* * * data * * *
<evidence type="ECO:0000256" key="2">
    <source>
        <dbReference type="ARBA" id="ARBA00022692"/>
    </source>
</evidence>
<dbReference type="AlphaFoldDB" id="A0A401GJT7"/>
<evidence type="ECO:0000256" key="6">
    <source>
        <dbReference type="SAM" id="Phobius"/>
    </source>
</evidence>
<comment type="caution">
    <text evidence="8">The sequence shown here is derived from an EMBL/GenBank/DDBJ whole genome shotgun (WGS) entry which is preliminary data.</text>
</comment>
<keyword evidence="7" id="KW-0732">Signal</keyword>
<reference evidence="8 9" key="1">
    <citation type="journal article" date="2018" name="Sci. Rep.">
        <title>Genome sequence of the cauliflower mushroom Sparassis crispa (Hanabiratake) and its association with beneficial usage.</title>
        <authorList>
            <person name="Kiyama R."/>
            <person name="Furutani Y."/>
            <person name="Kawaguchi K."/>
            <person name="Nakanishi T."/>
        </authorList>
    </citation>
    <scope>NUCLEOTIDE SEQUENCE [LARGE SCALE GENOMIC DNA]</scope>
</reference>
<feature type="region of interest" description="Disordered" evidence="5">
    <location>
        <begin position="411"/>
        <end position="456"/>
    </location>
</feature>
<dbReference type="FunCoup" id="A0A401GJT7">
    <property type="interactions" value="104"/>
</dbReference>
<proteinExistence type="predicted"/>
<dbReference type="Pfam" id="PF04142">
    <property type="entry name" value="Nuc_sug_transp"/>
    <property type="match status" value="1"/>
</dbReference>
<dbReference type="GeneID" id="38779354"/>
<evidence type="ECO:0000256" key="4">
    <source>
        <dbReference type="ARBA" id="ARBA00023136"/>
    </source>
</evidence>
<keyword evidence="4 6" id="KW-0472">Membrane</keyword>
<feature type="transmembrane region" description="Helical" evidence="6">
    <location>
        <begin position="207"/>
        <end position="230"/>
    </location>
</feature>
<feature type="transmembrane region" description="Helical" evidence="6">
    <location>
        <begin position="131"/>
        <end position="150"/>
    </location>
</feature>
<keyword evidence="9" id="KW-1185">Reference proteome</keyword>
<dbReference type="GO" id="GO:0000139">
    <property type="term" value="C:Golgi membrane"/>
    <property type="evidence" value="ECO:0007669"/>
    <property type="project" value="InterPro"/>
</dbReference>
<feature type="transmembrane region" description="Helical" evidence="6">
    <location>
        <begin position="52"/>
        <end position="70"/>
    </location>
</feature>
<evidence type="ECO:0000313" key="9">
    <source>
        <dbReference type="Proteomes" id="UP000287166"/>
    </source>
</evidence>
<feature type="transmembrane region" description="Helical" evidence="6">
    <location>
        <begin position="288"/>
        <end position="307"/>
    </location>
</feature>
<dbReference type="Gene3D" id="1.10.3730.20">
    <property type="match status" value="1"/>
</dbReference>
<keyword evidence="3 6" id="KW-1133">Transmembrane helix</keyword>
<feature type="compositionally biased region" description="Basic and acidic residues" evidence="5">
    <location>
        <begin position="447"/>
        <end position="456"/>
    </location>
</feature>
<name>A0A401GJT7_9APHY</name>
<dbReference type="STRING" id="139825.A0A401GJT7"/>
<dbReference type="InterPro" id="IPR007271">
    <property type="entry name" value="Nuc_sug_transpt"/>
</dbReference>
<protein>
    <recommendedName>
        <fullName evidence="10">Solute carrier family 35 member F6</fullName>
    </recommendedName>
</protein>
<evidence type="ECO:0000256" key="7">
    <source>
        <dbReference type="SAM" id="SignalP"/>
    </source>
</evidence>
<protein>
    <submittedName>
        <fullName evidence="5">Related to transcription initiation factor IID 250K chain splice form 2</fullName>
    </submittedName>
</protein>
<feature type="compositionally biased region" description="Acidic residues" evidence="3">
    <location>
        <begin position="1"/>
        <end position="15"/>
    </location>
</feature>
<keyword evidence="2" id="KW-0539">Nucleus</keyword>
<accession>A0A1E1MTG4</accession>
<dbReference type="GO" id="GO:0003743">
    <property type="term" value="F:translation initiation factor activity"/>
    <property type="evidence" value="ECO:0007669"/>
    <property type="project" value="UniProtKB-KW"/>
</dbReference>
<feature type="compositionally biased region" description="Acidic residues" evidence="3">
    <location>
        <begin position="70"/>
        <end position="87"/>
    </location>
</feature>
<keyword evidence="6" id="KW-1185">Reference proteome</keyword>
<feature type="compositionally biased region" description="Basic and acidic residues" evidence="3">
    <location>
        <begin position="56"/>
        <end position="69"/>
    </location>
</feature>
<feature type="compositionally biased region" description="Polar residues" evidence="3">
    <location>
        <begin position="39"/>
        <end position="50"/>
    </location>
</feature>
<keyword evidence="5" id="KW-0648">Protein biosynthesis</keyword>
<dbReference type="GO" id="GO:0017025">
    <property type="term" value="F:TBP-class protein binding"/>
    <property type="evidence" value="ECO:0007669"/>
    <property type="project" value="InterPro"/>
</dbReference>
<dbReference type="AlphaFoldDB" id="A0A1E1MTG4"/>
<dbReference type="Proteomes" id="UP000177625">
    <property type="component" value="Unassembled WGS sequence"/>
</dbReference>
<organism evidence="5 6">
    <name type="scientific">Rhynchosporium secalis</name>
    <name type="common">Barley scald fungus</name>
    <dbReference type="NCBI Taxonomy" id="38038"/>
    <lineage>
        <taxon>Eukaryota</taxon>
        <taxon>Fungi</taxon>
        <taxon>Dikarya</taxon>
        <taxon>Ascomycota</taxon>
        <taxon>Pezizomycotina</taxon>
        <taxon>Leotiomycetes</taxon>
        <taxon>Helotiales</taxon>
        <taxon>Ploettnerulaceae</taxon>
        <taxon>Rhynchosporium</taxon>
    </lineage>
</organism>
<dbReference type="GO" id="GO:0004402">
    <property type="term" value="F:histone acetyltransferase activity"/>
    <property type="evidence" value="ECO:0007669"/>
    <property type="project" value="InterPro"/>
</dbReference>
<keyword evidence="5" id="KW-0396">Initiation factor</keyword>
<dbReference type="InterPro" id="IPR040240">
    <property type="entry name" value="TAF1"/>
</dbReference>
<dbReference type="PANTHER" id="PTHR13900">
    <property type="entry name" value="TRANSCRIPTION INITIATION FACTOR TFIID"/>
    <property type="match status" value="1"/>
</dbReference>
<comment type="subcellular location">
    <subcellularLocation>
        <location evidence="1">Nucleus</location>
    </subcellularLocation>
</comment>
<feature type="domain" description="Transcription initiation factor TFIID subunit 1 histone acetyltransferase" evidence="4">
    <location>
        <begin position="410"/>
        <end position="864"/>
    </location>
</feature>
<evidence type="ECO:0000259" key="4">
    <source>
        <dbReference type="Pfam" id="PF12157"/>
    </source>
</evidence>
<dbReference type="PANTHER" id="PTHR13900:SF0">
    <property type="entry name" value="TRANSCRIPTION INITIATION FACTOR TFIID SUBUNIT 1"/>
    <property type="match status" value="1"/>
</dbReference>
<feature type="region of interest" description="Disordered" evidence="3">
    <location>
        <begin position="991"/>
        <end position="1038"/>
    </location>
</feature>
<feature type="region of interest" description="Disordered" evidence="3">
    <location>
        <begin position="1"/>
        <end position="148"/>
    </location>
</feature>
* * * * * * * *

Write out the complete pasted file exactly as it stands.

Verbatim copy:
<evidence type="ECO:0000256" key="2">
    <source>
        <dbReference type="ARBA" id="ARBA00022692"/>
    </source>
</evidence>
<dbReference type="AlphaFoldDB" id="A0A401GJT7"/>
<evidence type="ECO:0000256" key="6">
    <source>
        <dbReference type="SAM" id="Phobius"/>
    </source>
</evidence>
<comment type="caution">
    <text evidence="8">The sequence shown here is derived from an EMBL/GenBank/DDBJ whole genome shotgun (WGS) entry which is preliminary data.</text>
</comment>
<keyword evidence="7" id="KW-0732">Signal</keyword>
<reference evidence="8 9" key="1">
    <citation type="journal article" date="2018" name="Sci. Rep.">
        <title>Genome sequence of the cauliflower mushroom Sparassis crispa (Hanabiratake) and its association with beneficial usage.</title>
        <authorList>
            <person name="Kiyama R."/>
            <person name="Furutani Y."/>
            <person name="Kawaguchi K."/>
            <person name="Nakanishi T."/>
        </authorList>
    </citation>
    <scope>NUCLEOTIDE SEQUENCE [LARGE SCALE GENOMIC DNA]</scope>
</reference>
<feature type="region of interest" description="Disordered" evidence="5">
    <location>
        <begin position="411"/>
        <end position="456"/>
    </location>
</feature>
<dbReference type="FunCoup" id="A0A401GJT7">
    <property type="interactions" value="104"/>
</dbReference>
<proteinExistence type="predicted"/>
<dbReference type="Pfam" id="PF04142">
    <property type="entry name" value="Nuc_sug_transp"/>
    <property type="match status" value="1"/>
</dbReference>
<dbReference type="GeneID" id="38779354"/>
<evidence type="ECO:0000256" key="4">
    <source>
        <dbReference type="ARBA" id="ARBA00023136"/>
    </source>
</evidence>
<keyword evidence="4 6" id="KW-0472">Membrane</keyword>
<feature type="transmembrane region" description="Helical" evidence="6">
    <location>
        <begin position="207"/>
        <end position="230"/>
    </location>
</feature>
<feature type="transmembrane region" description="Helical" evidence="6">
    <location>
        <begin position="131"/>
        <end position="150"/>
    </location>
</feature>
<keyword evidence="9" id="KW-1185">Reference proteome</keyword>
<dbReference type="GO" id="GO:0000139">
    <property type="term" value="C:Golgi membrane"/>
    <property type="evidence" value="ECO:0007669"/>
    <property type="project" value="InterPro"/>
</dbReference>
<feature type="transmembrane region" description="Helical" evidence="6">
    <location>
        <begin position="52"/>
        <end position="70"/>
    </location>
</feature>
<evidence type="ECO:0000313" key="9">
    <source>
        <dbReference type="Proteomes" id="UP000287166"/>
    </source>
</evidence>
<feature type="transmembrane region" description="Helical" evidence="6">
    <location>
        <begin position="288"/>
        <end position="307"/>
    </location>
</feature>
<dbReference type="Gene3D" id="1.10.3730.20">
    <property type="match status" value="1"/>
</dbReference>
<keyword evidence="3 6" id="KW-1133">Transmembrane helix</keyword>
<feature type="compositionally biased region" description="Basic and acidic residues" evidence="5">
    <location>
        <begin position="447"/>
        <end position="456"/>
    </location>
</feature>
<name>A0A401GJT7_9APHY</name>
<dbReference type="STRING" id="139825.A0A401GJT7"/>
<dbReference type="InterPro" id="IPR007271">
    <property type="entry name" value="Nuc_sug_transpt"/>
</dbReference>
<protein>
    <recommendedName>
        <fullName evidence="10">Solute carrier family 35 member F6</fullName>
    </recommendedName>
</protein>
<evidence type="ECO:0000256" key="7">
    <source>
        <dbReference type="SAM" id="SignalP"/>
    </source>
</evidence>
<protein>
    <submittedName>
        <fullName evidence="5">Related to transcription initiation factor IID 250K chain splice form 2</fullName>
    </submittedName>
</protein>
<feature type="compositionally biased region" description="Acidic residues" evidence="3">
    <location>
        <begin position="1"/>
        <end position="15"/>
    </location>
</feature>
<keyword evidence="2" id="KW-0539">Nucleus</keyword>
<accession>A0A1E1MTG4</accession>
<dbReference type="GO" id="GO:0003743">
    <property type="term" value="F:translation initiation factor activity"/>
    <property type="evidence" value="ECO:0007669"/>
    <property type="project" value="UniProtKB-KW"/>
</dbReference>
<feature type="compositionally biased region" description="Acidic residues" evidence="3">
    <location>
        <begin position="70"/>
        <end position="87"/>
    </location>
</feature>
<keyword evidence="6" id="KW-1185">Reference proteome</keyword>
<feature type="compositionally biased region" description="Basic and acidic residues" evidence="3">
    <location>
        <begin position="56"/>
        <end position="69"/>
    </location>
</feature>
<feature type="compositionally biased region" description="Polar residues" evidence="3">
    <location>
        <begin position="39"/>
        <end position="50"/>
    </location>
</feature>
<keyword evidence="5" id="KW-0648">Protein biosynthesis</keyword>
<dbReference type="GO" id="GO:0017025">
    <property type="term" value="F:TBP-class protein binding"/>
    <property type="evidence" value="ECO:0007669"/>
    <property type="project" value="InterPro"/>
</dbReference>
<dbReference type="AlphaFoldDB" id="A0A1E1MTG4"/>
<dbReference type="Proteomes" id="UP000177625">
    <property type="component" value="Unassembled WGS sequence"/>
</dbReference>
<organism evidence="5 6">
    <name type="scientific">Rhynchosporium secalis</name>
    <name type="common">Barley scald fungus</name>
    <dbReference type="NCBI Taxonomy" id="38038"/>
    <lineage>
        <taxon>Eukaryota</taxon>
        <taxon>Fungi</taxon>
        <taxon>Dikarya</taxon>
        <taxon>Ascomycota</taxon>
        <taxon>Pezizomycotina</taxon>
        <taxon>Leotiomycetes</taxon>
        <taxon>Helotiales</taxon>
        <taxon>Ploettnerulaceae</taxon>
        <taxon>Rhynchosporium</taxon>
    </lineage>
</organism>
<dbReference type="GO" id="GO:0004402">
    <property type="term" value="F:histone acetyltransferase activity"/>
    <property type="evidence" value="ECO:0007669"/>
    <property type="project" value="InterPro"/>
</dbReference>
<keyword evidence="5" id="KW-0396">Initiation factor</keyword>
<dbReference type="InterPro" id="IPR040240">
    <property type="entry name" value="TAF1"/>
</dbReference>
<dbReference type="PANTHER" id="PTHR13900">
    <property type="entry name" value="TRANSCRIPTION INITIATION FACTOR TFIID"/>
    <property type="match status" value="1"/>
</dbReference>
<comment type="subcellular location">
    <subcellularLocation>
        <location evidence="1">Nucleus</location>
    </subcellularLocation>
</comment>
<feature type="domain" description="Transcription initiation factor TFIID subunit 1 histone acetyltransferase" evidence="4">
    <location>
        <begin position="410"/>
        <end position="864"/>
    </location>
</feature>
<evidence type="ECO:0000259" key="4">
    <source>
        <dbReference type="Pfam" id="PF12157"/>
    </source>
</evidence>
<dbReference type="PANTHER" id="PTHR13900:SF0">
    <property type="entry name" value="TRANSCRIPTION INITIATION FACTOR TFIID SUBUNIT 1"/>
    <property type="match status" value="1"/>
</dbReference>
<feature type="region of interest" description="Disordered" evidence="3">
    <location>
        <begin position="991"/>
        <end position="1038"/>
    </location>
</feature>
<feature type="region of interest" description="Disordered" evidence="3">
    <location>
        <begin position="1"/>
        <end position="148"/>
    </location>
</feature>